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We connect donors to learning resources and ways to support community-led solutions. Learn more about us.
Giving Compass' Take:
• RAND Corporation reports on how to end U.S. roadway deaths through different approaches to car and road design, life-saving innovations, and a change in culture.
• What will be the main challenges in trying to accomplish this? What are the traffic safety needs of your community?
• Read about the politics of reducing road carnage globally.
On an average day in America, more than 100 people will lose their lives in car crashes. In recent years, a growing number of cities have committed to building a traffic system that prevents death and serious injuries—one that never puts a young mother on a 12-lane road in the dark with her children. Their goal is not to reduce traffic fatalities, but to end them altogether. If that sounds too ambitious, talk to Sweden.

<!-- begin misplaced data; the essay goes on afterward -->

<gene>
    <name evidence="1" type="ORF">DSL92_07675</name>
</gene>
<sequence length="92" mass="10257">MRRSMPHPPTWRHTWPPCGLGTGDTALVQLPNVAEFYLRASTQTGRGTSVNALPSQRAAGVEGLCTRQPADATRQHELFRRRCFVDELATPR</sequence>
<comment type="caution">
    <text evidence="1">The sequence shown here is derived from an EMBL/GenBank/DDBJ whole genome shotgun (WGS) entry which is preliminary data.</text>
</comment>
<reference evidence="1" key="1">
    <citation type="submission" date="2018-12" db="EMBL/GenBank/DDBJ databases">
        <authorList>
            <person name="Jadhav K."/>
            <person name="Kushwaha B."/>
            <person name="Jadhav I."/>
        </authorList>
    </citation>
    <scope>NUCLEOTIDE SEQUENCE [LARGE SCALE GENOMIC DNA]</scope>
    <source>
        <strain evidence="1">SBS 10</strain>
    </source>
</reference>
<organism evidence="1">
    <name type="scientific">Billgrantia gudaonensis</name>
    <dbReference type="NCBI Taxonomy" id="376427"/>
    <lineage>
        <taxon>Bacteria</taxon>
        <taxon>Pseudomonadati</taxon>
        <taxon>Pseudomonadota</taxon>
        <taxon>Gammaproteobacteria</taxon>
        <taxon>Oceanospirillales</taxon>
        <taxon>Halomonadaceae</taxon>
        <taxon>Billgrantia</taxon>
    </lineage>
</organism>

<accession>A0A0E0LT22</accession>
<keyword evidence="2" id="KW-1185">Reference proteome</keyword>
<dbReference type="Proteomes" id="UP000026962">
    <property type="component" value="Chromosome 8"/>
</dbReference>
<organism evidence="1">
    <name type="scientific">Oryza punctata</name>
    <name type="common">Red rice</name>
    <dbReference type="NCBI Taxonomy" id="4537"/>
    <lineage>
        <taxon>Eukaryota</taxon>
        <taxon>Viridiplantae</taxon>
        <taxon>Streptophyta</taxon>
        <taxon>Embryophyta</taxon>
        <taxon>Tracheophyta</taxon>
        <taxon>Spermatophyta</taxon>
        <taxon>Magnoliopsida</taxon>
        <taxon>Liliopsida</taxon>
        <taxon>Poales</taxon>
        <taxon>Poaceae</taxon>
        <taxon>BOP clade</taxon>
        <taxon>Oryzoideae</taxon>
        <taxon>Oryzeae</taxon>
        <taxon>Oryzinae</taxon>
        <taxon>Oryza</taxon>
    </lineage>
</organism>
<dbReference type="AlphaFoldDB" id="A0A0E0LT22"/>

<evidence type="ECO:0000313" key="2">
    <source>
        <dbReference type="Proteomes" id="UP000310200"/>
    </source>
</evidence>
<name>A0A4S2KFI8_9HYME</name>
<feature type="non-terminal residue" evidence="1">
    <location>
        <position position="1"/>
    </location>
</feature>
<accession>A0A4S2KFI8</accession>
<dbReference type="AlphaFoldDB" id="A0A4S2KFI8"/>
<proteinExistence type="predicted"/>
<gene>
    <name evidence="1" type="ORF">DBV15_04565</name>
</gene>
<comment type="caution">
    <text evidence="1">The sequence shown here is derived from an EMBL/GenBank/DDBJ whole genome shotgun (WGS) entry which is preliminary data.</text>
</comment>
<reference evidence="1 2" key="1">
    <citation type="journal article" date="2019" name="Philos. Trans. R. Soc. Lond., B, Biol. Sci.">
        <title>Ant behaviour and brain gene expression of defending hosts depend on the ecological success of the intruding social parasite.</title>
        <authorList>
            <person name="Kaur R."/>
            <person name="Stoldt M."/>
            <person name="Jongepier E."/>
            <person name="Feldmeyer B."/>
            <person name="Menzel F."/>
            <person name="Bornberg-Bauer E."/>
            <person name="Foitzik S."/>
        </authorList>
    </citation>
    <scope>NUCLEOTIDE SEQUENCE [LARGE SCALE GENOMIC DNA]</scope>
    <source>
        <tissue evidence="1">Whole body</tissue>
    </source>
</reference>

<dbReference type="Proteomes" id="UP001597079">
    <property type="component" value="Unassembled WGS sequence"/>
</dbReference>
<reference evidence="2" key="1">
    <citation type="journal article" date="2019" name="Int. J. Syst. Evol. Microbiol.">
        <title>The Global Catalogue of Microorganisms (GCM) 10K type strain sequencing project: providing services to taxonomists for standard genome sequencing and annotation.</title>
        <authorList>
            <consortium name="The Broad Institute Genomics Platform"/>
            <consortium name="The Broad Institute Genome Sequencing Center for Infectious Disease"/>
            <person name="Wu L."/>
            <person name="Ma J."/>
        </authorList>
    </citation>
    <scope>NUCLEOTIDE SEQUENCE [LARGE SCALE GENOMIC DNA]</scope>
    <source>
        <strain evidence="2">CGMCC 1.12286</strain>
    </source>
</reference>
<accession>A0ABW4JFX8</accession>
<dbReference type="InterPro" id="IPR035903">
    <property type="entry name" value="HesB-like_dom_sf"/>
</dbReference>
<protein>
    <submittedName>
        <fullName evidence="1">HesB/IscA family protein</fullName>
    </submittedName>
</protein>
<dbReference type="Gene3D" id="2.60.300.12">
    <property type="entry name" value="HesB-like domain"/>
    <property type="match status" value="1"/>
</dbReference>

In the late 1990s, concerned about its own safety record on the roads, Sweden enacted a policy that it called Vision Zero. It was easy to scoff at—a national promise to eliminate road deaths?—except that Sweden now has one of the lowest traffic mortality rates in the world.
Working with the National Safety Council, RAND brought together transportation officials, safety advocates, traffic engineers, and other experts to develop a plan for how that could work here. They imagined the year 2050 as the first year with not a single death on American roads. Then they asked how we get there.
What if we designed our cars and roads for bad drivers, rather than good drivers?
That kind of thinking would go a long way toward preventing traffic deaths. If every country road had raised bumps down the center, drivers would jolt awake the moment they drifted into an oncoming traffic lane. If every traffic light gave pedestrians a few seconds' head start, they'd be more visible by the time cars got the green light, and less likely to get hit.
Read the full article about ending roadway deaths by Doug Irving at RAND Corporation.